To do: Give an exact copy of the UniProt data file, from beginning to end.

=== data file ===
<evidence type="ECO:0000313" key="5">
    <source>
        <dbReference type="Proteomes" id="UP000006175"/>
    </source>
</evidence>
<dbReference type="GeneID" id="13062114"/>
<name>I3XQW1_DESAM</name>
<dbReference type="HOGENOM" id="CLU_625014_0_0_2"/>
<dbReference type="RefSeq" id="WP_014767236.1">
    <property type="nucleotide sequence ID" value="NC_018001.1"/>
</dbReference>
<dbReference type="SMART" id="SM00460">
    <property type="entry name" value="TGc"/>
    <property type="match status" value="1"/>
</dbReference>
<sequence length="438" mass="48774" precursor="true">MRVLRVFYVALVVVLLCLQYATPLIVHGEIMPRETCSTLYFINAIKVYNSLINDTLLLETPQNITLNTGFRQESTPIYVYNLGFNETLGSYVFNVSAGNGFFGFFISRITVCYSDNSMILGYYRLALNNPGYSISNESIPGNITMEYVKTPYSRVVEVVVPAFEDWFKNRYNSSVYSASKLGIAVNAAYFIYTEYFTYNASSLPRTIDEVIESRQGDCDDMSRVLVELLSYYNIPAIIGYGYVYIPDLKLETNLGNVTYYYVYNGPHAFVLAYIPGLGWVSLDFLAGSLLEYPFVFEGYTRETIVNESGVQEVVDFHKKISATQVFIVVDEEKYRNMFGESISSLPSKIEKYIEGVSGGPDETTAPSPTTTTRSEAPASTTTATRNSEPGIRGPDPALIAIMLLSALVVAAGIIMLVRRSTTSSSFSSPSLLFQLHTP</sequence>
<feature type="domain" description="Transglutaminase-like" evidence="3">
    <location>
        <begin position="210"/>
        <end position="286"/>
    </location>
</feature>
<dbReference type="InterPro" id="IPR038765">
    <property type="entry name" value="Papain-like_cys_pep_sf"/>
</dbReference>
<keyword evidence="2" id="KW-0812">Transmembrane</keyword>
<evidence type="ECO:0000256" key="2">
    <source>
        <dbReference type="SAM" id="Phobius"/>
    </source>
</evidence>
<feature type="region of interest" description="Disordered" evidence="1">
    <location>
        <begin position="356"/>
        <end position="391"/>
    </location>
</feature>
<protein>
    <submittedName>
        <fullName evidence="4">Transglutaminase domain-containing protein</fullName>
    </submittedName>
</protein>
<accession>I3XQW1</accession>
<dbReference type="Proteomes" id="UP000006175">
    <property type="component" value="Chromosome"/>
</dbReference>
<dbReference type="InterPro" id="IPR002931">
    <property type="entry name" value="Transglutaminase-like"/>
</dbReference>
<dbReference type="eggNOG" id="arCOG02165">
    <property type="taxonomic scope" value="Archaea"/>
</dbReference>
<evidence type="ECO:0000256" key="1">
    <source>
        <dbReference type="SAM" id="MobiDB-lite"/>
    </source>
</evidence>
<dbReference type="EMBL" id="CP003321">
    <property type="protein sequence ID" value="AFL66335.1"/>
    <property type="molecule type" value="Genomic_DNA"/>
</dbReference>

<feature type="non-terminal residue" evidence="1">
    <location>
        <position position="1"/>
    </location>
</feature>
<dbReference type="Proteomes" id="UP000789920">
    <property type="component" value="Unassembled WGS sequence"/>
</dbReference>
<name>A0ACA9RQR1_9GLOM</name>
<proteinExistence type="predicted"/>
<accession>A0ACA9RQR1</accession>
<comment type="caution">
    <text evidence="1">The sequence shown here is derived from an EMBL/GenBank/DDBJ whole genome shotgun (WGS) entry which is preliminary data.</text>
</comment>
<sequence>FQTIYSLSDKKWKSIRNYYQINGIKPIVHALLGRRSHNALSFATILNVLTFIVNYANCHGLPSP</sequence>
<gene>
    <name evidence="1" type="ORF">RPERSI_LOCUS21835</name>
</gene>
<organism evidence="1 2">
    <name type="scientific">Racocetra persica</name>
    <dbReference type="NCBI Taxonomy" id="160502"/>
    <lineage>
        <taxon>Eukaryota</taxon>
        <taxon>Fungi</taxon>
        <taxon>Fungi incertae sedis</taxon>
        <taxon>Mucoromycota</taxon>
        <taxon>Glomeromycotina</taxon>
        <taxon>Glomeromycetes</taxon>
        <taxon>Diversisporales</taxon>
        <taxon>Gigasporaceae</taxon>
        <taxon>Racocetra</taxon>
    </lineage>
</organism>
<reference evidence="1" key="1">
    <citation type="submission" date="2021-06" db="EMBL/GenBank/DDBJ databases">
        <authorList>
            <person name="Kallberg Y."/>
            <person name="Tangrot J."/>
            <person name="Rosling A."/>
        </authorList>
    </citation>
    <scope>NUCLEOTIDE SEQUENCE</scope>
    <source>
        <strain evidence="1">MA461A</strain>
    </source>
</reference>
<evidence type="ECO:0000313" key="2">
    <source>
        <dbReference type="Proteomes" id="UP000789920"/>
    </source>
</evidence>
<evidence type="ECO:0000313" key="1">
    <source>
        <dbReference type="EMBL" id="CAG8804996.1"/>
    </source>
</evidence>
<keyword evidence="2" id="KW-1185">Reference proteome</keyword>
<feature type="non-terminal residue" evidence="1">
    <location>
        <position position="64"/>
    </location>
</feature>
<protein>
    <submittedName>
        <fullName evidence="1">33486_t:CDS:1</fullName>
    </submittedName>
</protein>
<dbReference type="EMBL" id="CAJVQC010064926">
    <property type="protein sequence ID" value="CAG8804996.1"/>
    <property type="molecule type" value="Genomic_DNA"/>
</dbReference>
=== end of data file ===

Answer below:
<evidence type="ECO:0000313" key="5">
    <source>
        <dbReference type="Proteomes" id="UP000006175"/>
    </source>
</evidence>
<dbReference type="GeneID" id="13062114"/>
<name>I3XQW1_DESAM</name>
<dbReference type="HOGENOM" id="CLU_625014_0_0_2"/>
<dbReference type="RefSeq" id="WP_014767236.1">
    <property type="nucleotide sequence ID" value="NC_018001.1"/>
</dbReference>
<dbReference type="SMART" id="SM00460">
    <property type="entry name" value="TGc"/>
    <property type="match status" value="1"/>
</dbReference>
<sequence length="438" mass="48774" precursor="true">MRVLRVFYVALVVVLLCLQYATPLIVHGEIMPRETCSTLYFINAIKVYNSLINDTLLLETPQNITLNTGFRQESTPIYVYNLGFNETLGSYVFNVSAGNGFFGFFISRITVCYSDNSMILGYYRLALNNPGYSISNESIPGNITMEYVKTPYSRVVEVVVPAFEDWFKNRYNSSVYSASKLGIAVNAAYFIYTEYFTYNASSLPRTIDEVIESRQGDCDDMSRVLVELLSYYNIPAIIGYGYVYIPDLKLETNLGNVTYYYVYNGPHAFVLAYIPGLGWVSLDFLAGSLLEYPFVFEGYTRETIVNESGVQEVVDFHKKISATQVFIVVDEEKYRNMFGESISSLPSKIEKYIEGVSGGPDETTAPSPTTTTRSEAPASTTTATRNSEPGIRGPDPALIAIMLLSALVVAAGIIMLVRRSTTSSSFSSPSLLFQLHTP</sequence>
<feature type="domain" description="Transglutaminase-like" evidence="3">
    <location>
        <begin position="210"/>
        <end position="286"/>
    </location>
</feature>
<dbReference type="InterPro" id="IPR038765">
    <property type="entry name" value="Papain-like_cys_pep_sf"/>
</dbReference>
<keyword evidence="2" id="KW-0812">Transmembrane</keyword>
<evidence type="ECO:0000256" key="2">
    <source>
        <dbReference type="SAM" id="Phobius"/>
    </source>
</evidence>
<feature type="region of interest" description="Disordered" evidence="1">
    <location>
        <begin position="356"/>
        <end position="391"/>
    </location>
</feature>
<protein>
    <submittedName>
        <fullName evidence="4">Transglutaminase domain-containing protein</fullName>
    </submittedName>
</protein>
<accession>I3XQW1</accession>
<dbReference type="Proteomes" id="UP000006175">
    <property type="component" value="Chromosome"/>
</dbReference>
<dbReference type="InterPro" id="IPR002931">
    <property type="entry name" value="Transglutaminase-like"/>
</dbReference>
<dbReference type="eggNOG" id="arCOG02165">
    <property type="taxonomic scope" value="Archaea"/>
</dbReference>
<evidence type="ECO:0000256" key="1">
    <source>
        <dbReference type="SAM" id="MobiDB-lite"/>
    </source>
</evidence>
<dbReference type="EMBL" id="CP003321">
    <property type="protein sequence ID" value="AFL66335.1"/>
    <property type="molecule type" value="Genomic_DNA"/>
</dbReference>

<feature type="non-terminal residue" evidence="1">
    <location>
        <position position="1"/>
    </location>
</feature>
<dbReference type="Proteomes" id="UP000789920">
    <property type="component" value="Unassembled WGS sequence"/>
</dbReference>
<name>A0ACA9RQR1_9GLOM</name>
<proteinExistence type="predicted"/>
<accession>A0ACA9RQR1</accession>
<comment type="caution">
    <text evidence="1">The sequence shown here is derived from an EMBL/GenBank/DDBJ whole genome shotgun (WGS) entry which is preliminary data.</text>
</comment>
<sequence>FQTIYSLSDKKWKSIRNYYQINGIKPIVHALLGRRSHNALSFATILNVLTFIVNYANCHGLPSP</sequence>
<gene>
    <name evidence="1" type="ORF">RPERSI_LOCUS21835</name>
</gene>
<organism evidence="1 2">
    <name type="scientific">Racocetra persica</name>
    <dbReference type="NCBI Taxonomy" id="160502"/>
    <lineage>
        <taxon>Eukaryota</taxon>
        <taxon>Fungi</taxon>
        <taxon>Fungi incertae sedis</taxon>
        <taxon>Mucoromycota</taxon>
        <taxon>Glomeromycotina</taxon>
        <taxon>Glomeromycetes</taxon>
        <taxon>Diversisporales</taxon>
        <taxon>Gigasporaceae</taxon>
        <taxon>Racocetra</taxon>
    </lineage>
</organism>
<reference evidence="1" key="1">
    <citation type="submission" date="2021-06" db="EMBL/GenBank/DDBJ databases">
        <authorList>
            <person name="Kallberg Y."/>
            <person name="Tangrot J."/>
            <person name="Rosling A."/>
        </authorList>
    </citation>
    <scope>NUCLEOTIDE SEQUENCE</scope>
    <source>
        <strain evidence="1">MA461A</strain>
    </source>
</reference>
<evidence type="ECO:0000313" key="2">
    <source>
        <dbReference type="Proteomes" id="UP000789920"/>
    </source>
</evidence>
<evidence type="ECO:0000313" key="1">
    <source>
        <dbReference type="EMBL" id="CAG8804996.1"/>
    </source>
</evidence>
<keyword evidence="2" id="KW-1185">Reference proteome</keyword>
<feature type="non-terminal residue" evidence="1">
    <location>
        <position position="64"/>
    </location>
</feature>
<protein>
    <submittedName>
        <fullName evidence="1">33486_t:CDS:1</fullName>
    </submittedName>
</protein>
<dbReference type="EMBL" id="CAJVQC010064926">
    <property type="protein sequence ID" value="CAG8804996.1"/>
    <property type="molecule type" value="Genomic_DNA"/>
</dbReference>